Synthesis

Two cyclic phosphates were synthesized according to the literature procedures [17], and one novel phloroglucinol-based aromatic phosphate was synthesized. Their structures are given in Table 1, together with their generic names and abbreviations, which will be used afterwards. To synthesize these compounds, the synthesis routes shown in Scheme 1 were adopted.

Table 1. Structures and characteristics of FRs employed in this study.
StructureFull nameAbbreviated nameP content (%)Yield (%)Mp (°C)
  1. FRs, flame retardants; Mp,: melting point.

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Phloroglucinol tris(cyclic 2,2-dimethyl-1,3-propanediol phosphate)PCDMPP16.2975260.7
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Phloroglucinol tris(cyclic 1,3-propanediol phosphate)PCPP19.1170174.6
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Resorcinol bis(diphenyl phosphate)RDP10.7888Liquid
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Phloroglucinol tri(diphenyl phosphate)PDP11.3090100.4
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Scheme 1. Synthetic routes for the compounds employed in this study.

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Synthesis of phloroglucinol tris(cyclic 2,2-dimethyl-1,3-propanediol phosphate)

Synthesis of cyclic 2,2-dimethyl-1,3-propanediol phosphoryl chloride (CDMPP): CDMPP was synthesized according to the procedure found in the literature [19]. A solution of 15.3 g (0.100 mol) of POCl3 dissolved in dichloromethane (MC) was added dropwise to a two-neck flask containing a mixture of 10.4 g (0.100 mol) of 2,2-dimethylpropane-1,3-diol and 20.2 g (0.200 mol) of triethylamine in MC with continuous stirring at 0–5 °C. After the completion of dropping, the mixture was stirred for an additional 4 h at 50 °C. Triethylamine hydrochloride (Et3N.HCl) was removed by filtering, and the crude product was obtained by evaporating the filtrate. A 50 mL portion of THF was added to precipitate the residue triethylamine hydrochloride in the crude product. After filtration and the evaporation of THF, the crude CDMPP was obtained. The crude product was further washed with distilled water to give CDMPP of high purity (90% yield).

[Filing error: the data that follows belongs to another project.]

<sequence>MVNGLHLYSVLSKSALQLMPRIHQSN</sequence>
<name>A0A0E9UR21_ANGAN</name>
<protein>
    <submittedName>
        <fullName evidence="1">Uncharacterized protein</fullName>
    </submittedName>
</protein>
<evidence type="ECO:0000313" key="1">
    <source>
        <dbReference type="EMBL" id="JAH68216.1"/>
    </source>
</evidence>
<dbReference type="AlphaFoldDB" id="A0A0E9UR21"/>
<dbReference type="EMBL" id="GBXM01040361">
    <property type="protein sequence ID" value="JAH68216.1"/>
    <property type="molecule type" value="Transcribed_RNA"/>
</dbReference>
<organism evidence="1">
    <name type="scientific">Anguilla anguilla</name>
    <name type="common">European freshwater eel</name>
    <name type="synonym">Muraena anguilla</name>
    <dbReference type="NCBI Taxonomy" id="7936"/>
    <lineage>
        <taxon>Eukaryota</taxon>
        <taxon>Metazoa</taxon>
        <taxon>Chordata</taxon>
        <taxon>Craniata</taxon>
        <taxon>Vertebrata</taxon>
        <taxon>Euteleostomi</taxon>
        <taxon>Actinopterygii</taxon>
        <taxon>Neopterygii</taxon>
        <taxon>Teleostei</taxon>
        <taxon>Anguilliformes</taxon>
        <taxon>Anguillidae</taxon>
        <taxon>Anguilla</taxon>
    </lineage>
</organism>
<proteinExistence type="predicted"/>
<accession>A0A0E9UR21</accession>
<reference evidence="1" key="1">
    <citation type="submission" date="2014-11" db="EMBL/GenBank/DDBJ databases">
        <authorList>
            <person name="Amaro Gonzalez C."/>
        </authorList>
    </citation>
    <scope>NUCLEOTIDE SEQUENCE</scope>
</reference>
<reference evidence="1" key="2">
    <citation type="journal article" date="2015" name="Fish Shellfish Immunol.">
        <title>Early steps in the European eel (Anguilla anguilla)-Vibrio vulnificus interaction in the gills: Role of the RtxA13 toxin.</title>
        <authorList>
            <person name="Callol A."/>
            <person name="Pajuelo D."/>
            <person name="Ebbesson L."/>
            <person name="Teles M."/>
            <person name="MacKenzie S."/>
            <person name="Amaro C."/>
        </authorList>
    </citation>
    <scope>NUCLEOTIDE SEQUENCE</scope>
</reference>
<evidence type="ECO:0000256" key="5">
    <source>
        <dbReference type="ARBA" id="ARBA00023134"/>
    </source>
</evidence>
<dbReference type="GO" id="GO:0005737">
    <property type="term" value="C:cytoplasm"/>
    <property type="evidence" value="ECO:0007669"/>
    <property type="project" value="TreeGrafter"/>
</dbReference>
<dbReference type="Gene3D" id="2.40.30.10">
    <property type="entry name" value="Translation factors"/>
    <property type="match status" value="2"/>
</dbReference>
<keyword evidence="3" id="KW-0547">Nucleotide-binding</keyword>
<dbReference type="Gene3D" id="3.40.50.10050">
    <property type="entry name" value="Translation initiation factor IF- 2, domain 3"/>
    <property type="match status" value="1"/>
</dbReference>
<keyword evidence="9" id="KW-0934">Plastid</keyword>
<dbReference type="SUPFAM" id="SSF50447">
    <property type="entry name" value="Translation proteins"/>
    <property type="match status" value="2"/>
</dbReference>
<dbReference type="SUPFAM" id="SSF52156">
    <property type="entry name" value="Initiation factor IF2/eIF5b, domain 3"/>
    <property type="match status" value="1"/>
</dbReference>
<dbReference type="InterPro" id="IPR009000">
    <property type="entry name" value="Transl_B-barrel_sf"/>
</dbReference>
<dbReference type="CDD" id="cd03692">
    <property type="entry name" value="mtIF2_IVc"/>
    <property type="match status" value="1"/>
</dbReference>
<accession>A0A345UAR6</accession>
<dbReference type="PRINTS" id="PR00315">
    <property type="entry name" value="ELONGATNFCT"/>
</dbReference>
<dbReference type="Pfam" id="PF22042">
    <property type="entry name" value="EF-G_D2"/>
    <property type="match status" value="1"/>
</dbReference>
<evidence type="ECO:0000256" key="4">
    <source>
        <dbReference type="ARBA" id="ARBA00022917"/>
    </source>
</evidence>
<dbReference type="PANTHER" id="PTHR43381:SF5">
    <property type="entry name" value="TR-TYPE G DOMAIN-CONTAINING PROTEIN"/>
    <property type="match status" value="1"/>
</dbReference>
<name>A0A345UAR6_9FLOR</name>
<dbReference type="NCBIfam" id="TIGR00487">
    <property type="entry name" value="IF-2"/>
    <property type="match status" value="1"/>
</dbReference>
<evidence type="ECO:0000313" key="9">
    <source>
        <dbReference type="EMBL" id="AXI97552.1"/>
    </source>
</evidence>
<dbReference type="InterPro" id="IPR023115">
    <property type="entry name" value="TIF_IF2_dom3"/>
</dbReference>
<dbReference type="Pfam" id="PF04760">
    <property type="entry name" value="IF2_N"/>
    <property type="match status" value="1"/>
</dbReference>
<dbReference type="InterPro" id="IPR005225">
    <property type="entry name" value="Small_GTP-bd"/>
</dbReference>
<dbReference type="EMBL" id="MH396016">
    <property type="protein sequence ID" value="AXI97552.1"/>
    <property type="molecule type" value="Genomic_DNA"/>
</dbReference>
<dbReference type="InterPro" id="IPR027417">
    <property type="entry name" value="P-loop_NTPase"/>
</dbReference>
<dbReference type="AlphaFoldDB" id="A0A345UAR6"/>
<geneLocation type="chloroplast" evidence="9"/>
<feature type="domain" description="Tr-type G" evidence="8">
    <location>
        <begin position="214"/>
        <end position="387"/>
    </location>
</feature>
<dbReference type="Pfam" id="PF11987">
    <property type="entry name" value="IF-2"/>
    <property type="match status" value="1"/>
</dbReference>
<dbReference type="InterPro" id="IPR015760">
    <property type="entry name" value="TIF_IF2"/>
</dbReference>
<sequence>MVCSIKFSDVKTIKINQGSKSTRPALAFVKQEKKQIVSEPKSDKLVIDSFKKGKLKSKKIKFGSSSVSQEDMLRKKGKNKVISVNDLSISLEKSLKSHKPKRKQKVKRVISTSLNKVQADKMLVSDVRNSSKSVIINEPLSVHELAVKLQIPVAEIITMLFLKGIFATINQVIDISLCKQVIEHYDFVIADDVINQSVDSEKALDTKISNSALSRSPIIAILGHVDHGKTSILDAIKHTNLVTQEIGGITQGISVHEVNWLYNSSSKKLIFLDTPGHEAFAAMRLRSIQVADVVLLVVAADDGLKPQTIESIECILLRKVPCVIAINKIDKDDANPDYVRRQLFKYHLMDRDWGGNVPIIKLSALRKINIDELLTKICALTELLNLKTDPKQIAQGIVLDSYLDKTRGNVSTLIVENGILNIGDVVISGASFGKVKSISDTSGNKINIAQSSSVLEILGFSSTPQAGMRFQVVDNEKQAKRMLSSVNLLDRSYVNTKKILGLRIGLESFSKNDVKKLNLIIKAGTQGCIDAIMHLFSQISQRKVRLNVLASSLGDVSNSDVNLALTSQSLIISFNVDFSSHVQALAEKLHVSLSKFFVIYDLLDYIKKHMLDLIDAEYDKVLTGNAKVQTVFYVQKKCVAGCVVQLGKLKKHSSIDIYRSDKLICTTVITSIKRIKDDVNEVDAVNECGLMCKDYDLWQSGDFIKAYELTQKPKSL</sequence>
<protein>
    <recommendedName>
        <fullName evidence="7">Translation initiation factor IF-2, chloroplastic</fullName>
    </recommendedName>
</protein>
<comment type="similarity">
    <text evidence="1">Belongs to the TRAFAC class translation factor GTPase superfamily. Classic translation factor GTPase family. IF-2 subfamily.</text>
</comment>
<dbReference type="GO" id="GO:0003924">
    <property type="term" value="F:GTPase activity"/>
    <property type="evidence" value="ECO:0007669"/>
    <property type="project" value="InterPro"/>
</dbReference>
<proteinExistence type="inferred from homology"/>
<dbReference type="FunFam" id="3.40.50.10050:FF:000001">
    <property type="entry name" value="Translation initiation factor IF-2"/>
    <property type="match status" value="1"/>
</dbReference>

1 H NMR (CDCl3, δ): 0.93, 1.34 (s, CH3–C), 3.97–4.06, 4.23–4.27 (m, C–CH2–O).

A mixture of 12.6 g (0.100 mol) of phlroglucinol and 30.3 g (0.300 mol) of triethylamine dissolved in dry THF was placed in a two-neck flask equipped with a reflux condenser, a temperature controller, and a mechanical stirrer. To this solution, 59.0 g (0.320 mol) of CDMPP was added dropwise at room temperature. The mixture was stirred overnight at 60 °C. The precipitated solid containing the target material and triethylamine hydrochloride was filtered off and washed with distilled water many times to remove the triethylamine hydrochloride salt affording the pure product with high yield (75% yield).

1 H NMR (CDCl3, δ): 0.92, 1.34 (s, CH3–C), 3.95–4.03, 4.23–4.27 (m, d, C–CH2–O), 7.27 (s, H–Ar); 31P NMR (CDCl3, δ): −13.5 (s).

Synthesis of phloroglucinol tris(cyclic 1,3-propanediol phosphate)

Synthesis of cyclic 1,3-propanediol phosphoryl chloride (CPPC): CPPC was synthesized following the procedure found in the literature [20]. A solution of 15.3 g (0.100 mol) of POCl3 dissolved in diethyl ether (ether) was added dropwise into a two-neck flask containing a mixture of 7.60 g (0.100 mol) of 1,3-propandiol and 20.2 g (0.200 mol) of triethylamine dissolved in ether at 0–5 °C. After the completion of dropping, the mixture was stirred overnight at room temperature. Triethylamine hydrochloride was removed by filtering, and CPPC was crystallized by evaporating the solvent and obtained with high purity.

1 H NMR (CDCl3, δ): 1.81–1.86, 2.39–2.49 (m, C–CH2–C), 4.50–4.59 (m, C–CH2–O).

Synthesis of phloroglucinol tris(cyclic 1,3-propanediol phosphate) (PCPP): A solution containing 12.6 g (0.100 mol) of phloroglucinol and 30.3 g (0.300 mol) of triethylamine in THF was added dropwise to 50.0 g (0.320 mol) of CPPC in THF at 0–5 °C. The mixture was stirred overnight at 60 °C. The precipitated solid was filterred off and washed with distilled water to give pure PCPP (70% yield).

1 H NMR (DMSO, δ): 1.86–1.91, 2.16–2.28 (m, C–CH2–C), 4.47–4.58 (m, C–CH2–O), 5.65, 7.15, 8.91 (s, H–Ar); 31P NMR (DMSO, δ): –12.9 (s).

Synthesis of phloroglucinol diphenyl phosphate

Synthesis of phloroglucinol diphenyl phosphate (PDP): A solution containing 12.6 g (0.100 mol) of phloroglucinol and 30.3 g (0.300 mol) of triethylamine in THF was added dropwise to 80.7 g (0.300 mol) of diphenyl phosphoryl chloride in THF at 0–5 °C. The mixture was stirred overnight at 60 °C. Triethylamine hydrochloride was removed by filtering, and PDP was crystallized by evaporating the filtrate.

Measurements and sample preparation

Spectroscopic analysis